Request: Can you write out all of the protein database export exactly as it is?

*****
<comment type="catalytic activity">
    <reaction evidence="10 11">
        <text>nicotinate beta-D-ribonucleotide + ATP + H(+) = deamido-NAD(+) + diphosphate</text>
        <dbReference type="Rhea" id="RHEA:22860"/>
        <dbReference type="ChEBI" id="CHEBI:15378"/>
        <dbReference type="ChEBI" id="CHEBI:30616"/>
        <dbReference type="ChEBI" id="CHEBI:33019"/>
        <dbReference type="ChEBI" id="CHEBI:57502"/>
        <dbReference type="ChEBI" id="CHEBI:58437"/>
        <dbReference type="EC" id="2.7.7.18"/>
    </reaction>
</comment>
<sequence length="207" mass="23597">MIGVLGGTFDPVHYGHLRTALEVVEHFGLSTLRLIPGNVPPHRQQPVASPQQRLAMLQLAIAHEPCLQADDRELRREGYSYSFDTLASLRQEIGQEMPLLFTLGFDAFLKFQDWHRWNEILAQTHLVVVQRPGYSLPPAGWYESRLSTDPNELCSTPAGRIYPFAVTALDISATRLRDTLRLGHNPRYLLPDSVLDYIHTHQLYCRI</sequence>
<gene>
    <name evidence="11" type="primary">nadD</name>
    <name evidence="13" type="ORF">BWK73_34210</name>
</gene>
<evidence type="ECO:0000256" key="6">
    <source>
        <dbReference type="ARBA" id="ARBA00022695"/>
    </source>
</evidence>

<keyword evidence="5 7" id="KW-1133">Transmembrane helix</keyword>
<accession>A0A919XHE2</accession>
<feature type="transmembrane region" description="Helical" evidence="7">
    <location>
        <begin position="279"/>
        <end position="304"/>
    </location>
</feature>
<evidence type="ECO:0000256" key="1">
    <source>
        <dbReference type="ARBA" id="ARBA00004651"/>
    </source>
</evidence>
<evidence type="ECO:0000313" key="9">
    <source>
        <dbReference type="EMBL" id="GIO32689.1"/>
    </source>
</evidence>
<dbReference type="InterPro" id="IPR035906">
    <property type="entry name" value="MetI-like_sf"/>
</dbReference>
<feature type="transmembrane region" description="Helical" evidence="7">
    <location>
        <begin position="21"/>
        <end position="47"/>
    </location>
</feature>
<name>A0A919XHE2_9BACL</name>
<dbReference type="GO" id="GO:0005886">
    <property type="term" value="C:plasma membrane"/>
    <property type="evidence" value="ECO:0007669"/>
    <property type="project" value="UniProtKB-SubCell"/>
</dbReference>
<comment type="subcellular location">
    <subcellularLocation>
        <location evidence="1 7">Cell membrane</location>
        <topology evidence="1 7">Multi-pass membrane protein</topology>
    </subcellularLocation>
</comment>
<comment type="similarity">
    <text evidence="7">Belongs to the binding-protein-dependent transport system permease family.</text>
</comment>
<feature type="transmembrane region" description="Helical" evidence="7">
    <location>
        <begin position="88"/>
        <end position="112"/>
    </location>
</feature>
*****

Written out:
<comment type="catalytic activity">
    <reaction evidence="10 11">
        <text>nicotinate beta-D-ribonucleotide + ATP + H(+) = deamido-NAD(+) + diphosphate</text>
        <dbReference type="Rhea" id="RHEA:22860"/>
        <dbReference type="ChEBI" id="CHEBI:15378"/>
        <dbReference type="ChEBI" id="CHEBI:30616"/>
        <dbReference type="ChEBI" id="CHEBI:33019"/>
        <dbReference type="ChEBI" id="CHEBI:57502"/>
        <dbReference type="ChEBI" id="CHEBI:58437"/>
        <dbReference type="EC" id="2.7.7.18"/>
    </reaction>
</comment>
<sequence length="207" mass="23597">MIGVLGGTFDPVHYGHLRTALEVVEHFGLSTLRLIPGNVPPHRQQPVASPQQRLAMLQLAIAHEPCLQADDRELRREGYSYSFDTLASLRQEIGQEMPLLFTLGFDAFLKFQDWHRWNEILAQTHLVVVQRPGYSLPPAGWYESRLSTDPNELCSTPAGRIYPFAVTALDISATRLRDTLRLGHNPRYLLPDSVLDYIHTHQLYCRI</sequence>
<gene>
    <name evidence="11" type="primary">nadD</name>
    <name evidence="13" type="ORF">BWK73_34210</name>
</gene>
<evidence type="ECO:0000256" key="6">
    <source>
        <dbReference type="ARBA" id="ARBA00022695"/>
    </source>
</evidence>

<keyword evidence="5 7" id="KW-1133">Transmembrane helix</keyword>
<accession>A0A919XHE2</accession>
<feature type="transmembrane region" description="Helical" evidence="7">
    <location>
        <begin position="279"/>
        <end position="304"/>
    </location>
</feature>
<evidence type="ECO:0000256" key="1">
    <source>
        <dbReference type="ARBA" id="ARBA00004651"/>
    </source>
</evidence>
<evidence type="ECO:0000313" key="9">
    <source>
        <dbReference type="EMBL" id="GIO32689.1"/>
    </source>
</evidence>
<dbReference type="InterPro" id="IPR035906">
    <property type="entry name" value="MetI-like_sf"/>
</dbReference>
<feature type="transmembrane region" description="Helical" evidence="7">
    <location>
        <begin position="21"/>
        <end position="47"/>
    </location>
</feature>
<name>A0A919XHE2_9BACL</name>
<dbReference type="GO" id="GO:0005886">
    <property type="term" value="C:plasma membrane"/>
    <property type="evidence" value="ECO:0007669"/>
    <property type="project" value="UniProtKB-SubCell"/>
</dbReference>
<comment type="subcellular location">
    <subcellularLocation>
        <location evidence="1 7">Cell membrane</location>
        <topology evidence="1 7">Multi-pass membrane protein</topology>
    </subcellularLocation>
</comment>
<comment type="similarity">
    <text evidence="7">Belongs to the binding-protein-dependent transport system permease family.</text>
</comment>
<feature type="transmembrane region" description="Helical" evidence="7">
    <location>
        <begin position="88"/>
        <end position="112"/>
    </location>
</feature>